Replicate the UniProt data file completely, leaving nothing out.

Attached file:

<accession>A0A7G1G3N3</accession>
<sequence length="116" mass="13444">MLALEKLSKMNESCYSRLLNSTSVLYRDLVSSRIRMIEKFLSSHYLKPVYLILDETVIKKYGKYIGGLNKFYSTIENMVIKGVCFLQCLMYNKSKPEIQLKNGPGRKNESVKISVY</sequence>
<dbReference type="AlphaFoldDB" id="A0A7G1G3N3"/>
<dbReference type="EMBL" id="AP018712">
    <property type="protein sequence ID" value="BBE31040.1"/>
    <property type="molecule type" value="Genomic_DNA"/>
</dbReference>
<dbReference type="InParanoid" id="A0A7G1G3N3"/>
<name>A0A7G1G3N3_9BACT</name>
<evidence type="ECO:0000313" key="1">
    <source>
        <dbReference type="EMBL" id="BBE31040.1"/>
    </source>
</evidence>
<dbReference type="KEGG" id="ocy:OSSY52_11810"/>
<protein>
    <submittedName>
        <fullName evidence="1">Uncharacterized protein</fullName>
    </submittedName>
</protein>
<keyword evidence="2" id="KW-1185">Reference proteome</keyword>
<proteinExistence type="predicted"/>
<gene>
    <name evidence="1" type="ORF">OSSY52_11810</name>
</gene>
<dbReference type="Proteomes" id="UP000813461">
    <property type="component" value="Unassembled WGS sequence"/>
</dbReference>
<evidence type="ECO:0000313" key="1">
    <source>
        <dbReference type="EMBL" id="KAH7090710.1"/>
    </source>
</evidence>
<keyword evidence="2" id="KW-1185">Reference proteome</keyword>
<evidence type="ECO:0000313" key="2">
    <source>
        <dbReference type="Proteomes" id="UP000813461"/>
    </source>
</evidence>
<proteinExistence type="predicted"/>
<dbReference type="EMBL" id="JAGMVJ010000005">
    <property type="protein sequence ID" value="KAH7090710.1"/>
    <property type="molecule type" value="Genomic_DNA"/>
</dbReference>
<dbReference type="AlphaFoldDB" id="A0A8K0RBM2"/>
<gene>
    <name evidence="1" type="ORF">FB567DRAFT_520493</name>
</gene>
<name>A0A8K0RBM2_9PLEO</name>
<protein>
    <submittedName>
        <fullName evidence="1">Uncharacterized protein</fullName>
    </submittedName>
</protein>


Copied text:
<accession>A0A7G1G3N3</accession>
<sequence length="116" mass="13444">MLALEKLSKMNESCYSRLLNSTSVLYRDLVSSRIRMIEKFLSSHYLKPVYLILDETVIKKYGKYIGGLNKFYSTIENMVIKGVCFLQCLMYNKSKPEIQLKNGPGRKNESVKISVY</sequence>
<dbReference type="AlphaFoldDB" id="A0A7G1G3N3"/>
<dbReference type="EMBL" id="AP018712">
    <property type="protein sequence ID" value="BBE31040.1"/>
    <property type="molecule type" value="Genomic_DNA"/>
</dbReference>
<dbReference type="InParanoid" id="A0A7G1G3N3"/>
<name>A0A7G1G3N3_9BACT</name>
<evidence type="ECO:0000313" key="1">
    <source>
        <dbReference type="EMBL" id="BBE31040.1"/>
    </source>
</evidence>
<dbReference type="KEGG" id="ocy:OSSY52_11810"/>
<protein>
    <submittedName>
        <fullName evidence="1">Uncharacterized protein</fullName>
    </submittedName>
</protein>
<keyword evidence="2" id="KW-1185">Reference proteome</keyword>
<proteinExistence type="predicted"/>
<gene>
    <name evidence="1" type="ORF">OSSY52_11810</name>
</gene>
<dbReference type="Proteomes" id="UP000813461">
    <property type="component" value="Unassembled WGS sequence"/>
</dbReference>
<evidence type="ECO:0000313" key="1">
    <source>
        <dbReference type="EMBL" id="KAH7090710.1"/>
    </source>
</evidence>
<keyword evidence="2" id="KW-1185">Reference proteome</keyword>
<evidence type="ECO:0000313" key="2">
    <source>
        <dbReference type="Proteomes" id="UP000813461"/>
    </source>
</evidence>
<proteinExistence type="predicted"/>
<dbReference type="EMBL" id="JAGMVJ010000005">
    <property type="protein sequence ID" value="KAH7090710.1"/>
    <property type="molecule type" value="Genomic_DNA"/>
</dbReference>
<dbReference type="AlphaFoldDB" id="A0A8K0RBM2"/>
<gene>
    <name evidence="1" type="ORF">FB567DRAFT_520493</name>
</gene>
<name>A0A8K0RBM2_9PLEO</name>
<protein>
    <submittedName>
        <fullName evidence="1">Uncharacterized protein</fullName>
    </submittedName>
</protein>